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A jet bridge, loading bridge, or aerobridge is a piece of equipment which is designed to allow passengers to board and deplane directly through an airport terminal, without needing to go outside or climb stairs. Jet bridges are becoming the standard at airports around the world, as they are more comfortable for passengers and crew to use. In smaller airports, it is still possible to see so-called “airstairs,” mobile staircases which are wheeled up to aircraft, allowing people to disembark directly onto the tarmac at the airport.
One popular brand of jet bridge is the Jetway®, and this brand is in fact so ubiquitous that the term “jetway” is sometimes used generically, especially in the United States, to refer to any kind of jet bridge. Like other technology, jet bridges are periodically updated, and airlines and airports can spend a great deal of money keeping their jet bridges up to standard.
A jet bridge consists of a long arm which attaches to the gate in the airline terminal. The arm can often be rotated to provide several different options, and the end of the arm is attached to an accordion-folding canopy which can be brought snugly up against the body of the plane. Passengers use the jet bridge by traveling along a corridor inside the arm before passing under the canopy and into the aircraft. A platform below the canopy is designed to rest snugly against the body of the aircraft so that there are no gaps between the jet bridge and the plane.
Operation of the jet bridge is performed with a control panel which is used to position the equipment and lock it into place. Getting a jet bridge into place is a relatively rapid process at most airports, although passengers eager to deplane may think it takes forever. Some jet bridges also have an additional extendable arm which can be used to allow boarding and deplaning through two doors in the aircraft for additional speed.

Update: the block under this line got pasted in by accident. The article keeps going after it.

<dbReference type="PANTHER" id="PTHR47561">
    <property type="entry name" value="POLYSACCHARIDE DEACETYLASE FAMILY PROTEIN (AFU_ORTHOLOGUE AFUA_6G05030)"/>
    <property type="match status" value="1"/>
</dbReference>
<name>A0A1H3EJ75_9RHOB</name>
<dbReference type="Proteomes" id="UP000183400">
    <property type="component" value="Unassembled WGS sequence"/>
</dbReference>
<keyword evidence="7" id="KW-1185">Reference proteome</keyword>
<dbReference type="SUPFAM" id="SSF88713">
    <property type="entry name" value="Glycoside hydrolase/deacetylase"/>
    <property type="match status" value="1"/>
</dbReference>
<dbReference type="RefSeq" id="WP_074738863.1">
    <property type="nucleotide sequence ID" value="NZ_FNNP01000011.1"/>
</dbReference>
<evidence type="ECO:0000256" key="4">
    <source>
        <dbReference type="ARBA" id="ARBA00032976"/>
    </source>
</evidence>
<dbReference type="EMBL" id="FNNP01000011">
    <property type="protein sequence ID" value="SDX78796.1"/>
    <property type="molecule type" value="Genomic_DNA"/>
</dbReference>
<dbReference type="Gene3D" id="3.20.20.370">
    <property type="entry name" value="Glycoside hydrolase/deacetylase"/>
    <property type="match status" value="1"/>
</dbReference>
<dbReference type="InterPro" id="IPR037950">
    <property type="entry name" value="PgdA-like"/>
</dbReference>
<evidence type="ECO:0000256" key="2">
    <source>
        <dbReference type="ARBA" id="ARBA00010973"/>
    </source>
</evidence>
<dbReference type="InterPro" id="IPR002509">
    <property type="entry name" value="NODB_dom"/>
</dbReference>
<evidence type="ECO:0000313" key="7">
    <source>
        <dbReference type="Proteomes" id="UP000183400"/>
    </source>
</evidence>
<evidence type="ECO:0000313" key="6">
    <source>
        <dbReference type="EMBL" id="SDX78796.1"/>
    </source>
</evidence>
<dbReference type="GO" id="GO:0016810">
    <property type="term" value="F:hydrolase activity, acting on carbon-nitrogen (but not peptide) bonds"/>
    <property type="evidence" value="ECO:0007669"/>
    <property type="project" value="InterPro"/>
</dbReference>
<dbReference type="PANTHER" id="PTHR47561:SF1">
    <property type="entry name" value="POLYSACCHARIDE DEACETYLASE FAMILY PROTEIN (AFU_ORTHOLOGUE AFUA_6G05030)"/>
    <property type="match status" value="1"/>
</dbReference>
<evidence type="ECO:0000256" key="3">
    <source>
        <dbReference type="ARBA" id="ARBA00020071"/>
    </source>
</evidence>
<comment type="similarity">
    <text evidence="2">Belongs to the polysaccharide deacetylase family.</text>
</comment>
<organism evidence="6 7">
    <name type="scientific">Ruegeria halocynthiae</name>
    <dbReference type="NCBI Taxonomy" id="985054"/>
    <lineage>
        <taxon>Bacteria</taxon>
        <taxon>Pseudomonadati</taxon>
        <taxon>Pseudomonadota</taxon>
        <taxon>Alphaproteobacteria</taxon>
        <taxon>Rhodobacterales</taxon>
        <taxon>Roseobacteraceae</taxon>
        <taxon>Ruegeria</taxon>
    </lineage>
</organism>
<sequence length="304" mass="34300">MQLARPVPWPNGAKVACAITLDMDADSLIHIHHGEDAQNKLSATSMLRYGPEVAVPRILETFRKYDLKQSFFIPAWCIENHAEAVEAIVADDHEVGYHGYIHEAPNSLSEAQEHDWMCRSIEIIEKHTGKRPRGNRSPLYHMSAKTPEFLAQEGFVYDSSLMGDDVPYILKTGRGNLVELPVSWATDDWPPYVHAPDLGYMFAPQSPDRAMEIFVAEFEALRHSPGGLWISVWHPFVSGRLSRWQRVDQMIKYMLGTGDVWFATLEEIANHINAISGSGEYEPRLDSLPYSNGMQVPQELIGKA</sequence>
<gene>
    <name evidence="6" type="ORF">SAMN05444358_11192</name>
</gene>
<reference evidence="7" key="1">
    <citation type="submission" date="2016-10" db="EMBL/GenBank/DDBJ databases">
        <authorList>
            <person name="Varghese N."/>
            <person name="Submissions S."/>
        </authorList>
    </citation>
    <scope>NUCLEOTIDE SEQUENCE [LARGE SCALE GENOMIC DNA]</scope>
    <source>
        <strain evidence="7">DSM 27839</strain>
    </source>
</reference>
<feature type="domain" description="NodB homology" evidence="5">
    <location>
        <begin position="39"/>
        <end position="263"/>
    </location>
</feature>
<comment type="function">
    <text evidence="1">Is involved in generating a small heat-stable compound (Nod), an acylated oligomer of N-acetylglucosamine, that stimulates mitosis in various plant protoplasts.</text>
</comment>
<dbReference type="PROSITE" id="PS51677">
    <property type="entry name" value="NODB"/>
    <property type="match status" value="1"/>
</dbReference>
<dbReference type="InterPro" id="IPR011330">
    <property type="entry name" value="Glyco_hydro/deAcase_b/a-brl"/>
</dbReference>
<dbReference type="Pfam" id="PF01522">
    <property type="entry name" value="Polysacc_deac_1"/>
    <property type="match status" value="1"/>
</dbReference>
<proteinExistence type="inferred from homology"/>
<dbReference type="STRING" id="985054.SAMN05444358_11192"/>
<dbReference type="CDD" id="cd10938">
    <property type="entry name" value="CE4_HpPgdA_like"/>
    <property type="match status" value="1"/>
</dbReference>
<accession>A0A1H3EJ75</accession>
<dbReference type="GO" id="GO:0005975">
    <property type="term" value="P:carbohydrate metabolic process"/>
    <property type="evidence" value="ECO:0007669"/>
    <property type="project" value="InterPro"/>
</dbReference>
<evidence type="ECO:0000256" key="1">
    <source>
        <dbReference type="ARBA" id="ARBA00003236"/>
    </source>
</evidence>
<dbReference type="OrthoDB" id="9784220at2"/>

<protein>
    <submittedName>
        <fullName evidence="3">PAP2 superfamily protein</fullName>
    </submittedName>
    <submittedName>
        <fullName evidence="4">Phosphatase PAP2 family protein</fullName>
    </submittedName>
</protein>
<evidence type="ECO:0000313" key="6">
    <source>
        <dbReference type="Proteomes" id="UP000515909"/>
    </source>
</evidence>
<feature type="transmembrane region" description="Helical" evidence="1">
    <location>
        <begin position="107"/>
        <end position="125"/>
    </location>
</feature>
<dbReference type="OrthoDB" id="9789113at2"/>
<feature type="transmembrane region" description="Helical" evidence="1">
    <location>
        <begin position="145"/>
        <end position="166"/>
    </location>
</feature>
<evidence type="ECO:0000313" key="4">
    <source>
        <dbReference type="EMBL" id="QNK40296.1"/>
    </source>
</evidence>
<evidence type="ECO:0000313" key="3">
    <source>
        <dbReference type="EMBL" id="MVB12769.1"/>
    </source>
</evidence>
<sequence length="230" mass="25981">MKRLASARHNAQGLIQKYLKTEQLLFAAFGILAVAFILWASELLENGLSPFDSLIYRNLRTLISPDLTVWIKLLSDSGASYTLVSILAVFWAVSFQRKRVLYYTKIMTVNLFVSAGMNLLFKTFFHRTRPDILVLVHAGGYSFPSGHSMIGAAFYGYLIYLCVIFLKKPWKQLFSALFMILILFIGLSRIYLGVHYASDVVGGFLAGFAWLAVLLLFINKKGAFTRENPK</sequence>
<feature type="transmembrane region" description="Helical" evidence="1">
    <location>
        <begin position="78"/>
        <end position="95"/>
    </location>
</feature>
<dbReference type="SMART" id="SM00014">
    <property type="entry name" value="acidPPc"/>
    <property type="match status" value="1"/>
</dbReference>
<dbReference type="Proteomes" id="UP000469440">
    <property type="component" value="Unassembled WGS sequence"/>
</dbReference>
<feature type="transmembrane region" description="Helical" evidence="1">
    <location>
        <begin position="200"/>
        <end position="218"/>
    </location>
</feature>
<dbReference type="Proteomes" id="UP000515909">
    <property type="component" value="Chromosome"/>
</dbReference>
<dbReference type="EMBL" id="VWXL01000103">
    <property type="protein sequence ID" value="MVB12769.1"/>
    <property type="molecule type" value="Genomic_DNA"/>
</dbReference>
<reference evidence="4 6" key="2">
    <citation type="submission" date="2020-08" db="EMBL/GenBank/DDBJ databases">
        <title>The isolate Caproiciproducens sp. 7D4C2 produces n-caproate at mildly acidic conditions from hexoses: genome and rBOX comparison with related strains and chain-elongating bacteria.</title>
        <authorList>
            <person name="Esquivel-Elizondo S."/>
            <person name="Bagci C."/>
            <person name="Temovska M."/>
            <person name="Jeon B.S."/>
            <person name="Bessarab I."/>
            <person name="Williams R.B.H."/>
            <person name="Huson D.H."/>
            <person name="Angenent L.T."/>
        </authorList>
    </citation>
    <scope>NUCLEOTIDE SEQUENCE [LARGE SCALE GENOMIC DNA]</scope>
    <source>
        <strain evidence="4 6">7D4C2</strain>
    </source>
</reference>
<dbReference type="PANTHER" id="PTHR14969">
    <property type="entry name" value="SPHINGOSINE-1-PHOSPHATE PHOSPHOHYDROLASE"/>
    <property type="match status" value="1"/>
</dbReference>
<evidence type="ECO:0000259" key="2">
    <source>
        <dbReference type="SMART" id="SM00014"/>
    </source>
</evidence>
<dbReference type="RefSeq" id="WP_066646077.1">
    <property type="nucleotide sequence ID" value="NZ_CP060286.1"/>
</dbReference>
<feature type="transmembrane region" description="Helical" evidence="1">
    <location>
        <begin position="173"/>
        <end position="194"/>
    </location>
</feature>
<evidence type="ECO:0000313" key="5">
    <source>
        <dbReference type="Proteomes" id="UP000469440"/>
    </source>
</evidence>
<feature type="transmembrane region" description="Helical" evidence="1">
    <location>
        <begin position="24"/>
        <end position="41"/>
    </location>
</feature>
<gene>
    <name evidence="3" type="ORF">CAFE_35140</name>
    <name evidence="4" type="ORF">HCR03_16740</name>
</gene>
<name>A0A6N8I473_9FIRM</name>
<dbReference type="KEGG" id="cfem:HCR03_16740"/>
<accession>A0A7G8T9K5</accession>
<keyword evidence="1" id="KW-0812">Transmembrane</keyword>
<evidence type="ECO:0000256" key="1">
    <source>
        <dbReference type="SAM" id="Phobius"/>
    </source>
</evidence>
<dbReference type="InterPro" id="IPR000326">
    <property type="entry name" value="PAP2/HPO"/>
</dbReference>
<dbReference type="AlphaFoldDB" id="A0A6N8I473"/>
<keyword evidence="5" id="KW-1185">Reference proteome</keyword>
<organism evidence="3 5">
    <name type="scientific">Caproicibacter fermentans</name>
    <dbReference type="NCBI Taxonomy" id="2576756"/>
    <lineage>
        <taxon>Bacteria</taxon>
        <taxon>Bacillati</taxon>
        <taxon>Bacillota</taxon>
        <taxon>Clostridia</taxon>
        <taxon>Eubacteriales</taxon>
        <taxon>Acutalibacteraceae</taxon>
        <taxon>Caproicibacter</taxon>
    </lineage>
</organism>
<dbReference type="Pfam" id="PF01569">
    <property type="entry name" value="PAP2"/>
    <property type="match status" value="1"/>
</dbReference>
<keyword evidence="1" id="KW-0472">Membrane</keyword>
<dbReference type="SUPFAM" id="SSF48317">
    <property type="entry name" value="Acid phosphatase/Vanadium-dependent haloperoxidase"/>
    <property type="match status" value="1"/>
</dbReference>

One convenience of the jet bridge is that it accommodates passengers in wheelchairs or passengers using strollers very easily. Typically, a flight attendant at the opening of the plane will accept wheelchairs and strollers for gate checking. Items which are gate checked will be brought out first when the plane lands so that passengers can access them immediately. Gate checking is also available when flights are crowded and the flight crew want to encourage people to check luggage rather than carrying it onto the aircraft.
I don't know how the idea of gate checking got started. It is really a great idea. People with wheelchairs or some other large pieces of medical equipment, and strollers need those items right after they get off the plane. It's great that they are checked upon entering the plane and then taken off first and are waiting there right on the jet bridge.
I've seen some suitcases that are in with the strollers and wheelchairs on the jet bridge. Anyone know why these were checked at the gate and not like other suitcases?
In the days when propeller airplanes and early jetliners were in service, we always had to go outside, walk to the plane and wait in line to climb stairs to get one the plane.
If it was a nice day, it wasn't bad. But on windy, rainy or cold days, it was miserable out their with the cold wind whipping your hair all around. And in those days, you were supposed to dress up and look nice and neat when you went on a plane.
Today, it's so nice to have a jet bridge to get on and off an airplane. I wonder why it took so long for the airline folks to think up the jet bridge idea.
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